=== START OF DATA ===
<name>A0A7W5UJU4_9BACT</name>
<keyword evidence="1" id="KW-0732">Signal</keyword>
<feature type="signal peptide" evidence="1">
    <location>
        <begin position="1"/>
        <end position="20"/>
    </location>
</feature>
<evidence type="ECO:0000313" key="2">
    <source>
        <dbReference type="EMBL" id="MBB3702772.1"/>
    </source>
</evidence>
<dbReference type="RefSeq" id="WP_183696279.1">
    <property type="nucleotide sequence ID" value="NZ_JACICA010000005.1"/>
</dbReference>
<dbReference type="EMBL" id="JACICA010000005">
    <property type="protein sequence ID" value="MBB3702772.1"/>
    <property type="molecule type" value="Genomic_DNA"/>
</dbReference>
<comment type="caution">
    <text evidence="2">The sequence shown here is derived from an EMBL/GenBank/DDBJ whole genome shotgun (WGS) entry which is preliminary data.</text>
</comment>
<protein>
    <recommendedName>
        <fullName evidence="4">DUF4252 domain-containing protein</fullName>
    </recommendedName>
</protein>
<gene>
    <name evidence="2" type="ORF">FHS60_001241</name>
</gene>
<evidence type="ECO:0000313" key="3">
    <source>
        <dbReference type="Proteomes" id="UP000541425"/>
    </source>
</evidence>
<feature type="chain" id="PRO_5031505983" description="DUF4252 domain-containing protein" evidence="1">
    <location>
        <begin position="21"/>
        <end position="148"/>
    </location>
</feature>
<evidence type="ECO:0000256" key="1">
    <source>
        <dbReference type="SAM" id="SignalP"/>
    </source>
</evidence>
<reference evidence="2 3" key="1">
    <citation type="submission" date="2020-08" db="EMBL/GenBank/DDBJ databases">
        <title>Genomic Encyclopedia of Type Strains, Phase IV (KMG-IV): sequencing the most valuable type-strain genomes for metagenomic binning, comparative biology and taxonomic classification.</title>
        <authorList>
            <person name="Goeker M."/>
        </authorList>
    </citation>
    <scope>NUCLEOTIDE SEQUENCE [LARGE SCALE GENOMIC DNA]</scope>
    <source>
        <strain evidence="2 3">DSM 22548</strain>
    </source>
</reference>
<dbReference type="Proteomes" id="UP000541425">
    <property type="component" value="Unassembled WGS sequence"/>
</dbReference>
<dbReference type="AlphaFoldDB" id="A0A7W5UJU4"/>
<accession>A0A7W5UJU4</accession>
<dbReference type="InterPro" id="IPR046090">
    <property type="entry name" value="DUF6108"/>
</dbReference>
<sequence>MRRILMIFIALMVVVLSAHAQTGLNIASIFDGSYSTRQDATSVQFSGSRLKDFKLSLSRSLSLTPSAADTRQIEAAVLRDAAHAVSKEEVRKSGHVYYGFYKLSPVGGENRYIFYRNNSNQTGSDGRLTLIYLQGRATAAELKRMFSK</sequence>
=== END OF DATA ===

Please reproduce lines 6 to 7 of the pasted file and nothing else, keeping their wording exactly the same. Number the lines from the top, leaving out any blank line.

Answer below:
        <end position="20"/>
    </location>